Home Security with WebRTC

By Chris Vitek

Recently, I spent some time at the Machine-2-Machine conference and was more than a little surprised by what the attendees were interested in. There was keen interest in two specific areas. The first was home automation and the second was device telemetry. What really surprised me was people standing three and four deep to see demonstrations. These systems offered a wide variety of tools. Most easily I can describe these toolsets by listing a few verticals applications like consumer home automation, manufacturing floor automation, weather stations or geographically dispersed sensor arrays. Each had their own set of unique features and functions but all of these demonstrations included the ability to stream video.

Most of the demonstrations that I observed were using some form of licensed video technology. Further, the platforms that I looked at that were using IP-based video were exclusively using the H.264 codec. This last part is about to change. Last month Amarylloo introduced a new WebRTC-based, Wi-Fi camera for home security and it’s not just a point and shoot camera. It has integrated controls that allow you to rotate 360° with a swipe of your finger across the screen on your tablet or smart phone.

The ability to support both device control and streaming video is native to WebRTC. This dramatically reduces the cost and thereby should substantially increase the adoption of WebRTC based security systems.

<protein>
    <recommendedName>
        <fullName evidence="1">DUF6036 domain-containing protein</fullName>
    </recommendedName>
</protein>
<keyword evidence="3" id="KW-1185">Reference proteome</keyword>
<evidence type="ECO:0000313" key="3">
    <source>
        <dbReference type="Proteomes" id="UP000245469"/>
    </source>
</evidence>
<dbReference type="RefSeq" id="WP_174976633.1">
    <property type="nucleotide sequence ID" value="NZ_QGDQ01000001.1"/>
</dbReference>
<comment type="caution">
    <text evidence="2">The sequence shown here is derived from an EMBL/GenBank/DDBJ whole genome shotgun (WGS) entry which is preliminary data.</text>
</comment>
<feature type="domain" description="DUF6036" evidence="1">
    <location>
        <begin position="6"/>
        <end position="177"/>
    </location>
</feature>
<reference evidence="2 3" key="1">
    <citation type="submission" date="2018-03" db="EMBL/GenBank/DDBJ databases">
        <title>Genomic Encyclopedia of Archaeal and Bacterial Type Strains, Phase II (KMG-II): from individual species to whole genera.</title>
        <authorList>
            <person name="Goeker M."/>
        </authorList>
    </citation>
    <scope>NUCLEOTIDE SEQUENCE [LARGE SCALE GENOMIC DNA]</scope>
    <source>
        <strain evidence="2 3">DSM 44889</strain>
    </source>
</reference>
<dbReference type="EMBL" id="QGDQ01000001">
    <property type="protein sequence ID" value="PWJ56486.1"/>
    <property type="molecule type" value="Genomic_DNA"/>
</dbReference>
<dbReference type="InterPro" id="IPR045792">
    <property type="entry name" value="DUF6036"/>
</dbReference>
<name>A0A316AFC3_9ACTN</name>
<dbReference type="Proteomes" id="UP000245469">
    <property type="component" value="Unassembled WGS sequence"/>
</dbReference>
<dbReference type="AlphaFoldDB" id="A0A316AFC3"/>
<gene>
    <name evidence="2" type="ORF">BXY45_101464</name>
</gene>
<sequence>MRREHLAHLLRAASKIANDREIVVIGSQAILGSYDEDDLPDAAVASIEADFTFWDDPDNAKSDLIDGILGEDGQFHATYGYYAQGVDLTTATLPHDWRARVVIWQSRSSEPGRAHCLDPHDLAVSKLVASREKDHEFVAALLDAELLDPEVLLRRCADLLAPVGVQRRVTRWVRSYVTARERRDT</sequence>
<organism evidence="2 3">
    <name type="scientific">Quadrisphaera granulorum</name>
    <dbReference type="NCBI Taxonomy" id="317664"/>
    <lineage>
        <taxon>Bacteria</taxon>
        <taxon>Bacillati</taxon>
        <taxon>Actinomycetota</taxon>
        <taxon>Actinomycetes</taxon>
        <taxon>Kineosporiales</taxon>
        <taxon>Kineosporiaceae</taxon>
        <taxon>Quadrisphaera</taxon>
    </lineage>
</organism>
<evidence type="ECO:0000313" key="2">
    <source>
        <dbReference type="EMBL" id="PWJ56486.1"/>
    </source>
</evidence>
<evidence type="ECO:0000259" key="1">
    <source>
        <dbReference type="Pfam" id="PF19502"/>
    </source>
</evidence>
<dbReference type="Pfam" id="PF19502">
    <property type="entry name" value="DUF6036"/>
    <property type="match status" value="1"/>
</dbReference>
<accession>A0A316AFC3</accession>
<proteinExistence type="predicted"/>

The other dramatic shift in technology that WebRTC delivers is the ability to stream video to any smart phone, smart TV, tablet or personal computer. If a Chrome or Firefox browser is used on any of these devices then there is literally no need to download an app or a plug-in.

The Web RTC specification defines Secure Real-Time Transport Protocol (SRTP) and HTTPS for transport and signaling to any device. SRTP subscribes to Advanced Encryption Services (AES) that are defined by the Internet Engineering Task Force. One of the key attributes of SRTP is that the transport packets cannot be stored and decrypted at a later date. They must be broken in real time. This makes it exponentially more difficult for hackers to break into a WebRTC session. Further, this encryption is implemented from end-to-end.  This last point is very difficult for legacy technologies to duplicate without substantial investment.

WebRTC communications infrastructure is an order of magnitude less expensive than traditional or legacy technologies for communications and device control. Add this benefit to all the other features discussed above and you can see how hard it will be for legacy, proprietary technologies to survive in the home automation or device telemetry spaces.

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